A casing bit is a bit used for foundation working of building structures. As shown in FIG. 3, it is a digging tool wherein a S55C supporting hardware is brazed with a cemented carbide. The ground is dug from the surface of the ground to the underground by applying a load while rotating a steel pipe after fixing a tip of the pipe. The digging depth is the depth up to a base rock layer having a sufficient strength. For example, digging is allowed to proceed by connecting the steel pipe in case of the depth of 30 m or less. Digging performances are largely influenced by characteristics of the cemented carbide with which the bit is brazed. To avoid failure of the cemented carbide, a cemented carbide comprising coarse grains has conventionally been used. However, wear proceeds in the cutting portion made of the cemented carbide in an early stage because digging is performed under very high pressure, thus making it impossible to maintain digging capability. On the other hand, when a cemented carbide comprising middle or fine grains is used, chipping or breakage of the cutting portion made of the cemented carbide rapidly proceeds, sometimes. In this case, digging does not proceed and a large problem such as delay of work period arose. To solve these problems, we are intended to apply an alloy of the present invention. Regarding assumed mechanical properties, target hardness HRA of the surface layer portion was from 90 to 91.5, and target fracture toughness KIC was from 20 to 25 MN/m3/2.

Trial Manufacture of Raw Material

In this example, the raw material used in trial manufacture of the die for helical gear was used.

Press Molding

To obtain a final size measuring 402240 of a sintering material, press molding (coefficient of linear contraction F=1.25) is performed to form a compact measuring 50100150.

Primary Presintering

Dewaxing was carried out under an N2 carrier gas atmosphere at a temperature within a range from 350 to 400 C. and presintering was carried out by a heat treatment under a vacuum atmosphere at a temperature within a range from 850 to 900 C. for 2 hours.

Forming

A working size was calculated by calculating a contraction ratio of a presintered body with high accuracy and the presintered body was formed into a compact having a size, which is about 1.25 times larger than that of a sintered material shown in a schematic view, using various cutters and grinders using a diamond tool.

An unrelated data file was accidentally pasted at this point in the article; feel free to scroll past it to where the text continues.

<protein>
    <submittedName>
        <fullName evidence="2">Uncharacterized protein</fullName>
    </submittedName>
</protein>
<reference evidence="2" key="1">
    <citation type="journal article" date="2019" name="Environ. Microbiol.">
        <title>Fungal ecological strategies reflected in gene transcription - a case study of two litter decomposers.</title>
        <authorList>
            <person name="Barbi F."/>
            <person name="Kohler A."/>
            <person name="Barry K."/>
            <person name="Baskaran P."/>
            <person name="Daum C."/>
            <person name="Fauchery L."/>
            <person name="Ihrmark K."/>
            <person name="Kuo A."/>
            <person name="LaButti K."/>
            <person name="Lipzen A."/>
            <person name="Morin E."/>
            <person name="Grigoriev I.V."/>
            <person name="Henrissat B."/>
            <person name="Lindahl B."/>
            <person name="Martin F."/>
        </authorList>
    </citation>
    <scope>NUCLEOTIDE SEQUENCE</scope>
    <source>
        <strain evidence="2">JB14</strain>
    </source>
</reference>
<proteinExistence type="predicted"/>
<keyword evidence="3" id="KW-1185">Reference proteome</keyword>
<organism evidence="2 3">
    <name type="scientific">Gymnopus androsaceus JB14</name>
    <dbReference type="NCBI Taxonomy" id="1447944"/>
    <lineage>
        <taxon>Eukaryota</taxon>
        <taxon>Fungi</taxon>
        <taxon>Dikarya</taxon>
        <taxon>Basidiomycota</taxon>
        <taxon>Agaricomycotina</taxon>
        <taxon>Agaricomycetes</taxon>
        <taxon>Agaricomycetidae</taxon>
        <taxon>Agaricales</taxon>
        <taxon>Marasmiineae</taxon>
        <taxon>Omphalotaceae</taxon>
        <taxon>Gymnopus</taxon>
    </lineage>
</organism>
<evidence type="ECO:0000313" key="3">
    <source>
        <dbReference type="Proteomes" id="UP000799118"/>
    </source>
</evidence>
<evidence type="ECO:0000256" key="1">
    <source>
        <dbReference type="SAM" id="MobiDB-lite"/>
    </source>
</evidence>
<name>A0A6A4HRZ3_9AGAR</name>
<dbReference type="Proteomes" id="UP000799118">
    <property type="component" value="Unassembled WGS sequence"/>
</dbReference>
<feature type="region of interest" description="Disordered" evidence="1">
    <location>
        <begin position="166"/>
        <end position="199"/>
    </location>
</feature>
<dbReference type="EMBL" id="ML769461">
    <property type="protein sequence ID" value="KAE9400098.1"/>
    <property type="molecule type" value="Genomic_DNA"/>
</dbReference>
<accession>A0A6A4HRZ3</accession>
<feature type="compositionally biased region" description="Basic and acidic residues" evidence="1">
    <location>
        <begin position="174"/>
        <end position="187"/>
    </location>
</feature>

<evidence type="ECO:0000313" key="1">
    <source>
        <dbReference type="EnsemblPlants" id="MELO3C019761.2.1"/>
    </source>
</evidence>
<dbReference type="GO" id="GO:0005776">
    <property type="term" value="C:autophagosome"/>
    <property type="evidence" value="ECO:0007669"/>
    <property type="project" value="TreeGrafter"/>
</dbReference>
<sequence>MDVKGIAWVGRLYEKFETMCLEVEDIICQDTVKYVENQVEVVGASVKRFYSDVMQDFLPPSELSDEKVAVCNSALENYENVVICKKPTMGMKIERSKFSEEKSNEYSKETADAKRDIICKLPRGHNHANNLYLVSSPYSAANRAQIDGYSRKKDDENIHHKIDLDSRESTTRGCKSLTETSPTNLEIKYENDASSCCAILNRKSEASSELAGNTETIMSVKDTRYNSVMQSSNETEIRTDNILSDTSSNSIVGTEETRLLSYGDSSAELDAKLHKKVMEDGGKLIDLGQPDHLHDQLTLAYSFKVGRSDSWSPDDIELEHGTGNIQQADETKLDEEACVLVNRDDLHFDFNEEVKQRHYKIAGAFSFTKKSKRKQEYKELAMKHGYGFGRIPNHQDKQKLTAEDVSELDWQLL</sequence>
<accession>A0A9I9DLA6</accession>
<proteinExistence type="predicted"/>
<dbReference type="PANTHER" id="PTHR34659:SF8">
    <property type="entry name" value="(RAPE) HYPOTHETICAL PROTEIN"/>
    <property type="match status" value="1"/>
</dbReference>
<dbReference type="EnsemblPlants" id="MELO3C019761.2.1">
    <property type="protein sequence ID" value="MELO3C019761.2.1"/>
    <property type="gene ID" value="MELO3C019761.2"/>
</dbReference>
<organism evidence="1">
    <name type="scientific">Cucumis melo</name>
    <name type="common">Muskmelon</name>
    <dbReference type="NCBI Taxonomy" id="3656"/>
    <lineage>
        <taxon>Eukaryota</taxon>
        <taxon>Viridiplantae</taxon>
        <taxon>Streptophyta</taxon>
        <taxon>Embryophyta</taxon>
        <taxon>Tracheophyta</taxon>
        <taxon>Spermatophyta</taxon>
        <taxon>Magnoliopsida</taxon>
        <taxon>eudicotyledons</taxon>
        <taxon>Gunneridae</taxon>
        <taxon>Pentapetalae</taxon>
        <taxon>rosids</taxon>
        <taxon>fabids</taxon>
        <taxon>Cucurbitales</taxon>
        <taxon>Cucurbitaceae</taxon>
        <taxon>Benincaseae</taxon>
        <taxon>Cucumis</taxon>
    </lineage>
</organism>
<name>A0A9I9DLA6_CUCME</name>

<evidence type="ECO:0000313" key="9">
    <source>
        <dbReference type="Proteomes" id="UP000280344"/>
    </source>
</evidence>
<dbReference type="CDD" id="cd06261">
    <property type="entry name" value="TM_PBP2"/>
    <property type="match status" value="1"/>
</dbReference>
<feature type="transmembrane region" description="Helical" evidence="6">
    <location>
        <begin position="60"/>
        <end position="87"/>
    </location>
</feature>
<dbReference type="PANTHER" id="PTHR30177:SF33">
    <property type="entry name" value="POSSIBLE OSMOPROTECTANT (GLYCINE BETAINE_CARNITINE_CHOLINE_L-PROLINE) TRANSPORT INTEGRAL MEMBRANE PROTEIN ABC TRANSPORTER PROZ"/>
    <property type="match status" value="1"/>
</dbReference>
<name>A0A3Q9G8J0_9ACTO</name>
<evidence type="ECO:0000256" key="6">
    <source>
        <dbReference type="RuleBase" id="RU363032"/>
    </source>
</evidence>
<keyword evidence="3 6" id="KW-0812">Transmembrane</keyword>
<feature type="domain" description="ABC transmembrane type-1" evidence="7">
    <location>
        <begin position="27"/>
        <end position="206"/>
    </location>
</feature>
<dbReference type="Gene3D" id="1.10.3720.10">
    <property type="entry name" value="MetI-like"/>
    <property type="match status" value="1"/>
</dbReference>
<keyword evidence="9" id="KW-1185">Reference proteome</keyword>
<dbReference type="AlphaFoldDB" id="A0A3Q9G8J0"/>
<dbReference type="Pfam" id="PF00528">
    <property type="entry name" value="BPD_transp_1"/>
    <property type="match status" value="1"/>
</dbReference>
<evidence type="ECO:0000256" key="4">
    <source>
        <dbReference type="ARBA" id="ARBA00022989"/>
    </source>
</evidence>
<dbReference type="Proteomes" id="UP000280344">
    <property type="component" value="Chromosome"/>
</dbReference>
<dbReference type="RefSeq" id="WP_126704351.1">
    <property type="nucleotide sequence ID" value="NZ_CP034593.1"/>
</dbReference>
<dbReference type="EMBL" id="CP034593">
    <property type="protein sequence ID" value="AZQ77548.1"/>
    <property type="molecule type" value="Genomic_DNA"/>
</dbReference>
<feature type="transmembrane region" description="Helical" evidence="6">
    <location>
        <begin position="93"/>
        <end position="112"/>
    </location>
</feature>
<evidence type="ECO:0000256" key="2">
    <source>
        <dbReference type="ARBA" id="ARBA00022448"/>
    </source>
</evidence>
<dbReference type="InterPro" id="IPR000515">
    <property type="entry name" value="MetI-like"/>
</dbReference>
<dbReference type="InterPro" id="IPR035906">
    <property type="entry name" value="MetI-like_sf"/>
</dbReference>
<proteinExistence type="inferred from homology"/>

Secondary Presintering

To improve the strength of the compact, the compact was presintered under a vacuum atmosphere at 1,100 C. for one hour.

Dipping Treatment

An aqueous 30% solution of ammonium tungstate (AMT) and cobalt nitrate was used. The time of dipping the compact was 20 seconds. After the dipping treatment, the compact is taken out and then immediately dried by a dryer at a temperature of 120 C.

Reducing Heat Treatment

A heat treatment was performed under a vacuum atmosphere at 1,300 C. for one hour. The X-ray diffraction due to T.P revealed a double carbide of two phases Co2W4C [M6C] and Co3W9C4 [M3C], in addition to a WC, Co phase, in the surface layer portion. Since densification of the compact proceeds at a temperature of 1,300 C. or higher, internal diffusion of carbon proceeds very slowly in case of the following carburizing treatment.

Carburizing Heat Treatment

The carburization was performed at a temperature of 1,100 C. for 30 minutes at a CO+H2 gas flow rate of 20 ml/min in this example. The gas to be used may be a carburizing gas and the temperature range corresponds to a solid phase region of W—C—Co, and therefore phase transformation into WC+Co from the double carbide is performed extremely stably and easily.

Liquid Phase Sintering

The treatment was performed in a vacuum sintering furnace at a temperature of 1,420 C. for one hour.

Coating with boron Compound

The external surface of the sintered body material thus obtained was coated with an alcohol slurry having a B4C concentration of 20% and then dried by a dryer set at a temperature of 40 C. for one hour.

Diffusion Heat Treatment

After coating and drying, the material is subjected to a diffusion heat treatment at 1,300 C. for 2 hours. Finally, the binder metal is scarcely remained in the surface layer portion region and a metal-rich structure is formed in the interior.

Mechanical properties of the developed alloy thus obtained are roughly classified into the followings in case of the surface layer portion and the interior.

As a comparative alloy, a bit sample and TP were produced using a WC-14% Co alloy having a WC grain size of 6 μ, and then compared.

TABLE 3
Specific Fracture
gravity Hardness toughness
Site g/cm3 HRA MN/m3/2
Surface portion of 15.05 90.8 24.8
developed alloy
Inner portion of 14.03 87.7 19.6
developed alloy
Comparative alloy 14.22 87.2 18.8
WC—14Co

Production of Casing Bit

A supporting hardware produced from a S55C forged product by cutting was subjected to a heat treatment, thereby adjusting the hardness HRC within a range from 35 to 40, and then high frequency brazed with a cemented carbide material in the from of a insertion blade to obtain a casing bit. The bit includes L and T type bits, and the bit shown in the schematic view is an R type bit and the bit in the opposite direction (linear symmetry) is an L type bit. The bit is commonly attached to a tip of the pipe in the sequence of -R-R-L-R-R-L- and was attached to a casing pipe in this sequence.